2) Has your environment been tested for vulnerabilities?

If you dip a marshmallow in a pot of melted chocolate, what color is it when you pull it out? Brown. It’s unlikely any amount of licking will get it back to pure white.

Just like my marshmallow example, a squeaky-clean POS system can become immediately infected if placed in an insecure environment.


That’s why your payment processing environment must be regularly tested for vulnerabilities, both internally and externally. Not only should you scan your environment every quarter, but you should scan before and after ANY changes are made including installing a new POS system.

Some business owners, POS installers, and even IT experts think, “We have a quarterly test coming up in 2 months, let’s worry about scanning then.” Or, “We just ran a vulnerability scan yesterday, I’m sure our system is fine.”

WRONG!

Hackers search for the smallest of holes to squeeze into a business environment. Weaknesses are discovered every minute. Resolving the issues you find in your vulnerability scan immediately prior to installing any new technology will save you a lot of heartache in the long run and may save you from a business crippling data breach.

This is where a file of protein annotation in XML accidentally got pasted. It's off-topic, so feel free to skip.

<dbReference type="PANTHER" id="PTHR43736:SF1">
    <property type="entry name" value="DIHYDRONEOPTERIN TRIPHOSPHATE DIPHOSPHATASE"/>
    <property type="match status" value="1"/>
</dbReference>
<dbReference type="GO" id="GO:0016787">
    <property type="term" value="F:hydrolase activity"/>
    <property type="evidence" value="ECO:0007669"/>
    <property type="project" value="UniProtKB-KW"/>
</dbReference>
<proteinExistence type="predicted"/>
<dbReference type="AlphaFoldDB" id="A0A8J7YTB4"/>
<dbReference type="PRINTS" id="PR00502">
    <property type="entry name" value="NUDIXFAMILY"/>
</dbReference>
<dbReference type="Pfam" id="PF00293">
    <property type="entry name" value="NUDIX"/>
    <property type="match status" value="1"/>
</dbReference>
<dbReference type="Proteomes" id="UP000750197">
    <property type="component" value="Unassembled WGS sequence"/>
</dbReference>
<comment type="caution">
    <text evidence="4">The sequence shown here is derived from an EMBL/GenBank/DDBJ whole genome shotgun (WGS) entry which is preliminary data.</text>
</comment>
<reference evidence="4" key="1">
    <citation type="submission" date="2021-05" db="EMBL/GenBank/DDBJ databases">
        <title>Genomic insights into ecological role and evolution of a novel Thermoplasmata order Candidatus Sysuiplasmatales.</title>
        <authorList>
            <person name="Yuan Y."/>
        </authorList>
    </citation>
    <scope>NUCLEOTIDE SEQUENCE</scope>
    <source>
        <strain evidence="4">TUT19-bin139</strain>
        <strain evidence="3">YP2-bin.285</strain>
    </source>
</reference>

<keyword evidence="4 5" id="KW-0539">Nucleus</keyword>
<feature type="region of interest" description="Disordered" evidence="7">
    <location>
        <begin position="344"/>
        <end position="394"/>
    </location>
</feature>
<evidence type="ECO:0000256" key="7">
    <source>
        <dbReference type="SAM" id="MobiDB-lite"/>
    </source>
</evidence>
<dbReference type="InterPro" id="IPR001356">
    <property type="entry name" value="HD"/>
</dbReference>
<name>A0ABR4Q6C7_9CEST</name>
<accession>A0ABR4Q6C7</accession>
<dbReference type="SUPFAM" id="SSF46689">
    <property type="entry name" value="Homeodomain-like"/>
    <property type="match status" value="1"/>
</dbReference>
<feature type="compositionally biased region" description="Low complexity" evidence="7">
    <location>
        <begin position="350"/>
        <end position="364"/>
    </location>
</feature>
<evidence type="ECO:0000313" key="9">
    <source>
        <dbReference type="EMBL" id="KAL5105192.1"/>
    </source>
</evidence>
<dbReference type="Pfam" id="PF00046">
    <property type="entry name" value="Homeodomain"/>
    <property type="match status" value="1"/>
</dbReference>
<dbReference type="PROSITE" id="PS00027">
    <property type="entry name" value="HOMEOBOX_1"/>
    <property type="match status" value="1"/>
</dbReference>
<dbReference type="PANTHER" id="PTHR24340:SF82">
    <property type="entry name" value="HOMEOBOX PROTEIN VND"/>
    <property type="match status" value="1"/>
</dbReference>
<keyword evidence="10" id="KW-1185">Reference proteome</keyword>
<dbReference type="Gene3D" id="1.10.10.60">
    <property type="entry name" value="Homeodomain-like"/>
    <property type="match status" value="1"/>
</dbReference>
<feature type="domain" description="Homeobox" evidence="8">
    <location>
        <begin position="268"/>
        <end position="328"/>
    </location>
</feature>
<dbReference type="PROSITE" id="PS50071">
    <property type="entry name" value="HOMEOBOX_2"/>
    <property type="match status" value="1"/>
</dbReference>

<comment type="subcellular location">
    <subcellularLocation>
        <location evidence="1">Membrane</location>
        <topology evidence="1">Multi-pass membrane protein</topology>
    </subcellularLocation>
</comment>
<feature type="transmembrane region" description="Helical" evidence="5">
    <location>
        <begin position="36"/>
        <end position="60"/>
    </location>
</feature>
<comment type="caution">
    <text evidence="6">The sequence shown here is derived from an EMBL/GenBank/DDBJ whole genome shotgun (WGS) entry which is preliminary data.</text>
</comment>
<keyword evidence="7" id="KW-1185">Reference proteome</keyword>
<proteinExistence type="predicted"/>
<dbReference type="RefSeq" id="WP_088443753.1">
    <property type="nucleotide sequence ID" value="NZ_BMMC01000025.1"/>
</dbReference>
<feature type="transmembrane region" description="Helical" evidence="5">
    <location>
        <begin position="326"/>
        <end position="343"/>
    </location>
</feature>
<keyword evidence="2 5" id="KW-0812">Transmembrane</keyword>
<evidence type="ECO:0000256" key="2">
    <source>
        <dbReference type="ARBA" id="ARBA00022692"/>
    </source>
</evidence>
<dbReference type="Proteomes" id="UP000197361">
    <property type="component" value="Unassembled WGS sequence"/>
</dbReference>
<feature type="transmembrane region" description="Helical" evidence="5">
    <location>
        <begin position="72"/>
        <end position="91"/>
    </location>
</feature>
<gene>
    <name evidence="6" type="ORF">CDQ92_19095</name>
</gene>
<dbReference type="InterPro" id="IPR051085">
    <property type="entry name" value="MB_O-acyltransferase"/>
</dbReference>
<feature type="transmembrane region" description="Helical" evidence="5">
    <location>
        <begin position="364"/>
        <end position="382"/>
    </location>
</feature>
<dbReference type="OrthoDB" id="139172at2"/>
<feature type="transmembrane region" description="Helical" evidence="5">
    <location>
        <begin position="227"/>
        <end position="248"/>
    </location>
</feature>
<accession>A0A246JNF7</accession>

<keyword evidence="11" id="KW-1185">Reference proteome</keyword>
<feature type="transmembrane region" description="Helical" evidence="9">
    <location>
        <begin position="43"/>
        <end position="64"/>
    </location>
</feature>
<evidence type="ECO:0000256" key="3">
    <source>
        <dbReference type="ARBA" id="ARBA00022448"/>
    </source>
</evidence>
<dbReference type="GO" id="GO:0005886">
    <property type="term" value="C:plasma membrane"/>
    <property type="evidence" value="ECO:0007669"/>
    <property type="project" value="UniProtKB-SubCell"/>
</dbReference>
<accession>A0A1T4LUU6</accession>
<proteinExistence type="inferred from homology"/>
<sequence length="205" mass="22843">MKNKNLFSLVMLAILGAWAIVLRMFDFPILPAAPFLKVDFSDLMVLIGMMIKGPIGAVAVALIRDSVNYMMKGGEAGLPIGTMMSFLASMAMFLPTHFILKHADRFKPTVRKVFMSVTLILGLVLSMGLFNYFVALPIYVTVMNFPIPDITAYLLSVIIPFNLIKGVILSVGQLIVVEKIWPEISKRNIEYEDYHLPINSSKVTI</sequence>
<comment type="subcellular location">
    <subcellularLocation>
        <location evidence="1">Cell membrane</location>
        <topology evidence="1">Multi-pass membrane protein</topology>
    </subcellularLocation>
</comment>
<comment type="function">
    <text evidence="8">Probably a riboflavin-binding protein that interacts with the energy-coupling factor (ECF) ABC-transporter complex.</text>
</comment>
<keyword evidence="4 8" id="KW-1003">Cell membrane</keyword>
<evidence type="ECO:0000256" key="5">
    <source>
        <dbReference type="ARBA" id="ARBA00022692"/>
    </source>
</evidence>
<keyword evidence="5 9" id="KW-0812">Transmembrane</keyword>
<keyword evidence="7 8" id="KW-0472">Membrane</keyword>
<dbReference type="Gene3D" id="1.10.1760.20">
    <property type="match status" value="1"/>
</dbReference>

3) Whose responsibility is POS security? The manufacturer, the installer, your IT guy, or the merchant?

Many merchants believe security is being dealt with by someone else and thereby means it’s not their problem. This is wrong. It is always the merchant’s responsibility to make sure a POS system is secure, fully patched, and devoid of known vulnerabilities. That means it’s also the merchant’s responsibility to pay for any breaches that result from an insecure POS system.

No matter how pushy he is, don’t let your IT guy or POS installer talk you out of testing your systems before going live. Even if he’s someone you trust. Remember, you’re ultimately the one liable if something goes wrong.

If your IT guy balks at all the security precautions (testing, updating, vulnerability scanning, remediating vulnerabilities, etc.) remind him that you require rigorous testing of all systems prior to production, no matter the device or system.

Remember the story of the tortoise and the hare? Slow and steady wins the race. Stop racing to a breach and start walking to security.

SEE ALSO: 7 Hearty Tips to Avoid Costly Data Breaches

SOS

If you need help with POS configuration, vulnerability scanning, installing security patches, (anything!) PLEASE ask for help. Contact your POS vendor, PCI vendor, or your QSA who will be happy to help you secure not only your POS environment, but the rest of your systems as well.

What other security questions do you have?

Brand Barney (CISSP, HCISPP, QSA) is a Security Analyst at SecurityMetrics, has over 10 years of data security experience, and will totally geek out if you mention Doctor Who. Brand loves to play jazz piano and daydreams about being as great as Dave Brubeck or Thelonious Monk. Connect with him on Twitter or check out his other blog posts.